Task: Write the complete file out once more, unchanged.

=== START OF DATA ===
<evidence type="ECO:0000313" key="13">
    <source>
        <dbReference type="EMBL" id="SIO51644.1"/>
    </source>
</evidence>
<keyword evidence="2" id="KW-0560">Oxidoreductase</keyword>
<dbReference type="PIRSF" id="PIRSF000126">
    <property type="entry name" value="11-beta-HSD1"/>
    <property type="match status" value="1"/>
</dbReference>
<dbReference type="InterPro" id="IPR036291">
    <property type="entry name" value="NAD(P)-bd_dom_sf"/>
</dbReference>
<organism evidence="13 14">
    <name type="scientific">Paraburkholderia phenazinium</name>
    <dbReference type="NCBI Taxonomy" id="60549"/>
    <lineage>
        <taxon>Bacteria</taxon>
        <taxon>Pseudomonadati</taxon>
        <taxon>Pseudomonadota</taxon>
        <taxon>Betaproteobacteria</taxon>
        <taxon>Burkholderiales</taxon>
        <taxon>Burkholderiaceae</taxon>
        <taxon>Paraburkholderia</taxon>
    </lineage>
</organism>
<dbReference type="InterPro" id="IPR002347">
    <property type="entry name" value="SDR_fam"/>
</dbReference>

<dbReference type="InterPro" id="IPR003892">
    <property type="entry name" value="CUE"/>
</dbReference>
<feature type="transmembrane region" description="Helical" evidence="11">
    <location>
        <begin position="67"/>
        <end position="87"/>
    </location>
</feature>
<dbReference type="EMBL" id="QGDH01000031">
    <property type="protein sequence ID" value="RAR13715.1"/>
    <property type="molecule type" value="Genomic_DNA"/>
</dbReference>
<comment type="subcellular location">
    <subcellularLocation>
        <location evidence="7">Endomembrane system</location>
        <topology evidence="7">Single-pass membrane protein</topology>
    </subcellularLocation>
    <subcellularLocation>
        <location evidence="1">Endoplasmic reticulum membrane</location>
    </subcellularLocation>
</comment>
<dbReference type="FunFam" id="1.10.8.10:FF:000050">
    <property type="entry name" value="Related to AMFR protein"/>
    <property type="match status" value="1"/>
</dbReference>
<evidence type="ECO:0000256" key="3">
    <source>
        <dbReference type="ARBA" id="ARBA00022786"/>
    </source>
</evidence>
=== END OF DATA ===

<evidence type="ECO:0000313" key="13">
    <source>
        <dbReference type="EMBL" id="SIO51644.1"/>
    </source>
</evidence>
<keyword evidence="2" id="KW-0560">Oxidoreductase</keyword>
<dbReference type="PIRSF" id="PIRSF000126">
    <property type="entry name" value="11-beta-HSD1"/>
    <property type="match status" value="1"/>
</dbReference>
<dbReference type="InterPro" id="IPR036291">
    <property type="entry name" value="NAD(P)-bd_dom_sf"/>
</dbReference>
<organism evidence="13 14">
    <name type="scientific">Paraburkholderia phenazinium</name>
    <dbReference type="NCBI Taxonomy" id="60549"/>
    <lineage>
        <taxon>Bacteria</taxon>
        <taxon>Pseudomonadati</taxon>
        <taxon>Pseudomonadota</taxon>
        <taxon>Betaproteobacteria</taxon>
        <taxon>Burkholderiales</taxon>
        <taxon>Burkholderiaceae</taxon>
        <taxon>Paraburkholderia</taxon>
    </lineage>
</organism>
<dbReference type="InterPro" id="IPR002347">
    <property type="entry name" value="SDR_fam"/>
</dbReference>

<dbReference type="InterPro" id="IPR003892">
    <property type="entry name" value="CUE"/>
</dbReference>
<feature type="transmembrane region" description="Helical" evidence="11">
    <location>
        <begin position="67"/>
        <end position="87"/>
    </location>
</feature>
<dbReference type="EMBL" id="QGDH01000031">
    <property type="protein sequence ID" value="RAR13715.1"/>
    <property type="molecule type" value="Genomic_DNA"/>
</dbReference>
<comment type="subcellular location">
    <subcellularLocation>
        <location evidence="7">Endomembrane system</location>
        <topology evidence="7">Single-pass membrane protein</topology>
    </subcellularLocation>
    <subcellularLocation>
        <location evidence="1">Endoplasmic reticulum membrane</location>
    </subcellularLocation>
</comment>
<dbReference type="FunFam" id="1.10.8.10:FF:000050">
    <property type="entry name" value="Related to AMFR protein"/>
    <property type="match status" value="1"/>
</dbReference>
<evidence type="ECO:0000256" key="3">
    <source>
        <dbReference type="ARBA" id="ARBA00022786"/>
    </source>
</evidence>